19th Amendment Passed and Ratified

On June 4, 1919, the 19th Amendment is finally passed by the House and the Senate. The amendment, previously called The Woman Suffrage Amendment, was first introduced to Congress in 1878 and written by Susan B. Anthony. For four decades, the amendment was overlooked and never taken seriously, despite being discussed frequently. At last, it was passed on that fateful in 1919. After being passed, it was sent to the states for ratification. Eight states rejected the amendment, and five did not vote: but after a year, thirty-six states finally ratified the amendment. Tennessee was the crucial and final vote that allowed this to happen. After the ratification, the amendment to the Constitution was now certified as law. This amendment guaranteed that no U.S. citizen will be denied their right to vote on the basis of sex. The ratification took place in August 1920.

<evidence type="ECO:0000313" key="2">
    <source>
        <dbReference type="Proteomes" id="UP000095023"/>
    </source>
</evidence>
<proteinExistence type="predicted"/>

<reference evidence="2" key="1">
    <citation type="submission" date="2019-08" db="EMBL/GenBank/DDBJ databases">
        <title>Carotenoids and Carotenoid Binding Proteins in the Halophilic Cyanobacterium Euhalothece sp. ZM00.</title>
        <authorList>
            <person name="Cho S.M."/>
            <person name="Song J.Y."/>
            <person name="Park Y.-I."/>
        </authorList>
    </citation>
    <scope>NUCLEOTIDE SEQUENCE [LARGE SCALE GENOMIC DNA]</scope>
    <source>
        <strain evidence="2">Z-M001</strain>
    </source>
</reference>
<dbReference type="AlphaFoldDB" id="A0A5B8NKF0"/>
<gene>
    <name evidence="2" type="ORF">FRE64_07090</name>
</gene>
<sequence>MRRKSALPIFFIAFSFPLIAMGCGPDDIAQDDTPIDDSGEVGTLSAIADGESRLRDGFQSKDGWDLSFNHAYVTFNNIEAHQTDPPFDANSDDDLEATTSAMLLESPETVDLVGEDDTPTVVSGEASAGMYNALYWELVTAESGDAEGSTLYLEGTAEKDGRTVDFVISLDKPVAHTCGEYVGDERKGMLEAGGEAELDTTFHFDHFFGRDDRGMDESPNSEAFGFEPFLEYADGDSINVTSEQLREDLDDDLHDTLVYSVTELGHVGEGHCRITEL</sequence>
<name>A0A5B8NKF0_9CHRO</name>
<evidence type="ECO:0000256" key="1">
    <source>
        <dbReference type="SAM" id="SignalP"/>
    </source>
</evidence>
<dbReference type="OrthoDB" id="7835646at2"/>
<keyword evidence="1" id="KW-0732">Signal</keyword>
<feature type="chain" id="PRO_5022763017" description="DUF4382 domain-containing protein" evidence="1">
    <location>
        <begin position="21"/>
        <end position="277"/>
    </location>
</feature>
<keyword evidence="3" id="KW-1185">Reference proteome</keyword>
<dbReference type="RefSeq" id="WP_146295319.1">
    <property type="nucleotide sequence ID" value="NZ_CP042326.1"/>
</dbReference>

At last, the work of the many suffragists finally paid off. Groups such as the National American Woman Suffrage Association dissolved as their goal had been reached. Although women were officially granted the right to vote, many women knew their work was far from done. Women still faced discrimination in many other ways. The women's rights advocates moved on to fighting for equal rights after gaining their inalienable right to vote in 1920. 

Image courtesy of History.com

Works Cited: 

"Suffrage Timeline." Americanbar.org, https://www.americanbar.org/groups/public_education/19th-ammendment-cent...

"Woman Suffrage Centennial." U.S. Senate: Woman Suffrage Centennial, 16 July 2020, https://www.senate.gov/artandhistory/history/People/Women/Nineteenth_Ame...


Associated Place(s)

Event date:

4 Jun 1919 to Aug 1920